How to Make Your Home Safer and Healthier

You’ve likely heard the phrase aging in place but may not have fully understood what it means. It’s a term used to explain the desire seniors have to remain in their homes as they grow older. AARP wrote an in-depth report on aging in place and found that nearly 90% of people aged 65 and older prefer to stay in their own homes for as long as possible. It’s a trend that continues to climb.

While it may be a senior’s wish to remain safely at home, unexpected hazards can be lurking around every corner of their house. That’s why it’s important to take time to identify and address potential dangers before an injury occurs.

Falls Are the Leading Cause of Injury in Seniors

The Centers for Disease Control (CDC) studied the reasons why older adults experience falls and what happens when they do. The research showed that 2.8 million older Americans a year are treated in emergency rooms for fall-related injuries. Those include broken bones, especially wrist, arm, ankle, and hip fractures. More than 95% of hip fractures are caused by falling.

An older adult who experiences a fall, even when they aren’t injured, often becomes afraid of falling again. Their fear may lead them to limit everyday activities in hopes of staying safe. This approach, however, isn’t ideal. When a person is less active, they become weaker, which further increases their chances of falling. The CDC also found that other hazards in the home— including uneven stair treads, clutter, and a lack of safety rails in the bathroom—contribute to falls.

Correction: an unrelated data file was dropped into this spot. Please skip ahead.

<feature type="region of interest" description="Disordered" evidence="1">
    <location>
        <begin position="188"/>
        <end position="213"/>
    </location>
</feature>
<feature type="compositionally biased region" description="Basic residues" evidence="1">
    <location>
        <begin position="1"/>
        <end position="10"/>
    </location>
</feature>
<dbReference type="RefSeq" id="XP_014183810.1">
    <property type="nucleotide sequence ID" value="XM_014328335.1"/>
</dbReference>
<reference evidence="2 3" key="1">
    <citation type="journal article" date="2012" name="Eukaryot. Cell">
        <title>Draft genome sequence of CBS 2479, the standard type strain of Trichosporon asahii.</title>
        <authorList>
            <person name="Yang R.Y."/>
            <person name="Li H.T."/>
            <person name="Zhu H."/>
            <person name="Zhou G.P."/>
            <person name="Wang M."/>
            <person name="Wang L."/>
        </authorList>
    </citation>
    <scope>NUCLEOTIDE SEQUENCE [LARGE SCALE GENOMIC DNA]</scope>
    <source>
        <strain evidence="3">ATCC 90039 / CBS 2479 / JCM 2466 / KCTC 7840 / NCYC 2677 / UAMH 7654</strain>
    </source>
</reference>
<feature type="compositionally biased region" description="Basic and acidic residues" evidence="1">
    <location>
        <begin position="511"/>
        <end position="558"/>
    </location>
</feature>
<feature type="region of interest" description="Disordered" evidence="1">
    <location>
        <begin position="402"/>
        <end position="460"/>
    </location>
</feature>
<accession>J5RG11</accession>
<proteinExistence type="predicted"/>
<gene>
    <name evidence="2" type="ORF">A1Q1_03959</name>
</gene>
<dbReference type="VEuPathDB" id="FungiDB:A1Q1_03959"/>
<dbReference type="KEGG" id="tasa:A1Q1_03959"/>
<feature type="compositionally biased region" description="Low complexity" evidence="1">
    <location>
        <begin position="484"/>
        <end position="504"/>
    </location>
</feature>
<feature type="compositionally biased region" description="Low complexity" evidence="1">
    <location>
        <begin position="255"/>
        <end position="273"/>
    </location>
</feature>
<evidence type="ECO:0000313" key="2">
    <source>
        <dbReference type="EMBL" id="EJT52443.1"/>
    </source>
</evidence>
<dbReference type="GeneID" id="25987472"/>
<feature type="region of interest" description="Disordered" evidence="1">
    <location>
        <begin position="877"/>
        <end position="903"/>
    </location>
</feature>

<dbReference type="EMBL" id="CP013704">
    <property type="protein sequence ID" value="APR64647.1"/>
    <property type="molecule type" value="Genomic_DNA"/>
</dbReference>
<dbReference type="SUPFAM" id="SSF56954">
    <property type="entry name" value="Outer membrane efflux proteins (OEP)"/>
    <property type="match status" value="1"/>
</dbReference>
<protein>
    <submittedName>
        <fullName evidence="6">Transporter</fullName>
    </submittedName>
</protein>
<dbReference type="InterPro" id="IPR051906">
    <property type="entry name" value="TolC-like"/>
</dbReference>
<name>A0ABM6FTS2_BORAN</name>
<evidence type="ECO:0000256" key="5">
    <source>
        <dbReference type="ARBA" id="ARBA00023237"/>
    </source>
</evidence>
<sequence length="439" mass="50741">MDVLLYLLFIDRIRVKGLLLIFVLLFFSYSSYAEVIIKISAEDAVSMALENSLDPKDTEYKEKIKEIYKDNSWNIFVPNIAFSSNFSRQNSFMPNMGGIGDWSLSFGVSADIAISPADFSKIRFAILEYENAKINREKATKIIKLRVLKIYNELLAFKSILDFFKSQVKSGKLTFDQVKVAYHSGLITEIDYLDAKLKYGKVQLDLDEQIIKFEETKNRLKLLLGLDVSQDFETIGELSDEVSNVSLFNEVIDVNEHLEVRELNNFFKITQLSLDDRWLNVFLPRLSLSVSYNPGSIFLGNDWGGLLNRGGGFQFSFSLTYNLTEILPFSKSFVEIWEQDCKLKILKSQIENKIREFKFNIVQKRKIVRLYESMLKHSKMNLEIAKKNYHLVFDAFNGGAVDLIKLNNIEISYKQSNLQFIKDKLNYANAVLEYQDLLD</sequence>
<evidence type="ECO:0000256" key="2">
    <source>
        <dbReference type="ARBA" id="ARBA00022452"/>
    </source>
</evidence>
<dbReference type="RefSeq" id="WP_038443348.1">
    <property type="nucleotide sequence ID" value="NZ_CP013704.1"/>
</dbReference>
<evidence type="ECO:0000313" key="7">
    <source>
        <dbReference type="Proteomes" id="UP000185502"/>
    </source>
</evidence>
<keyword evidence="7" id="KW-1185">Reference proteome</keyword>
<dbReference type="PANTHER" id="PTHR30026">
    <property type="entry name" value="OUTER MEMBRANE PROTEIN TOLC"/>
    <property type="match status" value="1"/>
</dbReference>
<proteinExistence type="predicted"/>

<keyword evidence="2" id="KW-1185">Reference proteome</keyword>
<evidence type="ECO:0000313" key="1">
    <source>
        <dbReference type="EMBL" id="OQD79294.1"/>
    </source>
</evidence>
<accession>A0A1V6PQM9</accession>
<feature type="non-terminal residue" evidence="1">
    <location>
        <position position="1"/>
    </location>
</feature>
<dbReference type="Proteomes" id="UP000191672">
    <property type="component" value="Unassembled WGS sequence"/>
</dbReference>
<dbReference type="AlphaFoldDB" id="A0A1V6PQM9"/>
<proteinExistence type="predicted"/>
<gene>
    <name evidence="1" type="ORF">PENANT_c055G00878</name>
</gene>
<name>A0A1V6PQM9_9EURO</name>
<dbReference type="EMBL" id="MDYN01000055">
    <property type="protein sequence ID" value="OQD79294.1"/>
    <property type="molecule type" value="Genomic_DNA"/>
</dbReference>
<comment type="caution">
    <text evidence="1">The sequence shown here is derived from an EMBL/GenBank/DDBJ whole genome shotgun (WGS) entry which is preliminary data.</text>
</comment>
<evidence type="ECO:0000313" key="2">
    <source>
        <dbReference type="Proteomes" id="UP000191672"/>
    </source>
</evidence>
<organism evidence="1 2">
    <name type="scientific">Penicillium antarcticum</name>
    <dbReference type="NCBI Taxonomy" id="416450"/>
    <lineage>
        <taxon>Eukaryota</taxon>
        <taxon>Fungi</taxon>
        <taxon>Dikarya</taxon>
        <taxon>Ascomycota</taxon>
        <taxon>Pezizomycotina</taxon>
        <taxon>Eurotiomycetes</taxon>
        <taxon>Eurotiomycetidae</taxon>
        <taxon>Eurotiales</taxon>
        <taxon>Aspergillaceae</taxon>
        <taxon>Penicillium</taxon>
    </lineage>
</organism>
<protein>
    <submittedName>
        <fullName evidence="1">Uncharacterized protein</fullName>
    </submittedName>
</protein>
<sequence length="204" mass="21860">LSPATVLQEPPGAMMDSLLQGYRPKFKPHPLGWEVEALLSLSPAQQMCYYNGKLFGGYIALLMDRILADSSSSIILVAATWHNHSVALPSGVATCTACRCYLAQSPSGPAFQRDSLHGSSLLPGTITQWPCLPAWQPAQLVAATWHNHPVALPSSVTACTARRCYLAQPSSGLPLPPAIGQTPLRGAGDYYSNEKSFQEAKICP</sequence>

Home Safety Checklist for Older Adults

Here are a few potential safety concerns to look for in and around a senior’s home:

  • Check the stairways and banisters: Uneven or worn steps, torn carpeting, and a lack of sturdy handrails are a few examples of hazards that can put a senior at risk going up and down the stairs. Conduct a thorough inspection of the stairways in your loved one’s home.
  • Add night-lights and good lighting: Vision issues are more common with age. When it is combined with dim lighting around the house, it can lead to trips and fall accidents. Place night-lights in hallways that lead to the most commonly used rooms in the house, such as the bathroom and kitchen. Adding lighting along individual steps and at the top and bottom of stairwells can also help to prevent falls.
  • Cut back on clutter: Seniors who have lived in their home for many years have likely accumulated a lot of belongings. They may also have stacks of old magazines and papers (including mail) piled up around the house. Aside from being a fire hazard, clutter can also pose a fall risk.
  • Eliminate or secure rugs: Another risk around the house for seniors may be throw rugs and area rugs. They can buckle and cause an older adult to trip and fall. It’s usually best to pack them away if an older loved one is unsteady on their feet. If you choose to keep them, make sure to secure the edges of the rug to the floor.
  • Install bathroom grab bars: Bathrooms are the place in the house where the most falls occur. You can help lower the risk by installing grab bars near the toilet and bathtub. Having a secure object to hold on to when they are getting up from the toilet or in and out of the shower can protect against falls and injuries.

One final tip for seniors to consider is to invest in a mobile monitoring unit. In the event you do experience a fall or other emergency at home, you can call for help with the click of a button. Call 1-844-203-5617 to learn more!